• Author name – displays a bar chart of the number of documents by the top 10 authors. You can choose any 15 authors to chart.
  • Affiliation name – displays a bar chart of the number of documents from the top 10 institutions affiliated with authors. You can choose any 15 institutions to chart.
  • Country – displays a bar chart of the number of documents from the top 10 countries. You can choose any 15 countries to chart.
  • Document type – displays the percentage of each document type (article, review, conference paper, editorial, etc.) in a pie chart.
  • Subject area – displays the percentage of articles assigned to various subject headings in a pie chart. Note: Subjects are generally assigned to journals as a whole, not to individual articles. For example, all articles in Nature are assigned only to the Multidisciplinary subject area. An article on dwarf galaxies in Nature will not be counted in the Physics & Astronomy subject area. Articles will be counted under all subject areas assigned to the journal, so may be counted more than once.

After analyzing your results set:

  • Sort the document set by the individual groups of documents or by the number of documents in each group, in either ascending or descending order.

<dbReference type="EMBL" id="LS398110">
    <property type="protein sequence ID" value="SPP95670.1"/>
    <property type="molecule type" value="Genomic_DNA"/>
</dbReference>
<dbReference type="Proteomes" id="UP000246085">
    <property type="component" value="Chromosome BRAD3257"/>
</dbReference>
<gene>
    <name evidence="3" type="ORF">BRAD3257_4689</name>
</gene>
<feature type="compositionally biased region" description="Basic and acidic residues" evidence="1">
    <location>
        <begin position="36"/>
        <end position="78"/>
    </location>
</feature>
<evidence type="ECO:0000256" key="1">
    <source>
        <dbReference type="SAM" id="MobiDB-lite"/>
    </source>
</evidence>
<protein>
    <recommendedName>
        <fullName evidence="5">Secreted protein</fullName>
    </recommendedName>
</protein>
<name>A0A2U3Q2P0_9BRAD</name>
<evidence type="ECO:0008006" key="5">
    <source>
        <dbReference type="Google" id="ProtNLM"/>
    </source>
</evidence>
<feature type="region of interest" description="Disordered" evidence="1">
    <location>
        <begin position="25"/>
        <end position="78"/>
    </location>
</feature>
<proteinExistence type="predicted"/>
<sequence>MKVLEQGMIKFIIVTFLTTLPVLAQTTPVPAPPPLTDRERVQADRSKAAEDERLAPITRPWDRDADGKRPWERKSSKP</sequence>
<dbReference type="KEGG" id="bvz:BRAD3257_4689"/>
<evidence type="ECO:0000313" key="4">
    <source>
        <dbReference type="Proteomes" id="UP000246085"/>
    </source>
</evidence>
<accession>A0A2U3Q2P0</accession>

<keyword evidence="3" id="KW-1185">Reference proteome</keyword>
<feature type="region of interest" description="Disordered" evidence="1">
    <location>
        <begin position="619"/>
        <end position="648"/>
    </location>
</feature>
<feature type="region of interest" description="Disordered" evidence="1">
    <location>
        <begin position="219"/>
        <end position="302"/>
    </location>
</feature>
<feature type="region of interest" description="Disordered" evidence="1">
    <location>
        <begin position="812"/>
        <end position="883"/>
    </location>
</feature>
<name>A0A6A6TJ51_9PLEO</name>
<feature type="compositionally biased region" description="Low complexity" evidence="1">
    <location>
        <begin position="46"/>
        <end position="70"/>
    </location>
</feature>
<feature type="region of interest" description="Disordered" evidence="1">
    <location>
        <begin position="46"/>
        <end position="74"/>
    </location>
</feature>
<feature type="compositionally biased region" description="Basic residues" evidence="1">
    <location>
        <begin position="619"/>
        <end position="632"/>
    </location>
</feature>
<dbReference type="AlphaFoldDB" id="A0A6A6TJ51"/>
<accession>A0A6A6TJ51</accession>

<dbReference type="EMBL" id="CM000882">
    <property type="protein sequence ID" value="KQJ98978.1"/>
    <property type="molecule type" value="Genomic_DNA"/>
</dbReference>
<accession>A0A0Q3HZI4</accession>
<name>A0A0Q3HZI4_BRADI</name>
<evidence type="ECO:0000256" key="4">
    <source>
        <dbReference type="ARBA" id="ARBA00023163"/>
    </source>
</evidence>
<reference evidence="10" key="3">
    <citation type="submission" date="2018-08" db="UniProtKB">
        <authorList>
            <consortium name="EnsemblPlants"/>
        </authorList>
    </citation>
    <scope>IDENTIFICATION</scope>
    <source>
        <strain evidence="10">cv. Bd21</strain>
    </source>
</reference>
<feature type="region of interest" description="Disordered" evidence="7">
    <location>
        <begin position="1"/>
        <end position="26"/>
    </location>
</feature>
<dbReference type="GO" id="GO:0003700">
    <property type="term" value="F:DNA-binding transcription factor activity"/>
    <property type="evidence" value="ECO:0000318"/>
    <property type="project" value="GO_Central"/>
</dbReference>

• Note that total number of Document results will vary from the Total documents summed from the lists in some analysis categories because of the way in which these are generated. Other numbers may not match totals from the actual results lists.
  • Selecting one subject area group to view will also retrieve the multidisciplinary documents. For example, selecting Mathematics will display the Mathematics plus the Multidisciplinary documents.

Scopus – Useful Links

Setting Citation Alerts

You can create citation alerts in Scopus that will notify you by email when a particular author or document has been cited by a new publication. Only documents covered by Scopus are included in these alerts.

You will need to register for a free Scopus username and password and be logged into your account before you can create an alert.

  • Do an author search or a document search to locate the record for the author or document you want to track.
  • Click on the author name or the document title to go to the Author details or Document details screen.
  • Click on Set Alert by the icon of a bell, and log into your account, if not already logged in.
  • Give a name to your alert, and enter the email address where it should be sent.
  • Choose the Frequency for receiving alerts, and whether you want Text or HTML.
  • Create your alert.

Author Details

Author Details

This screen is accessible by clicking on an author's name in any record for a document. Information displayed includes:

  • Standard form of the name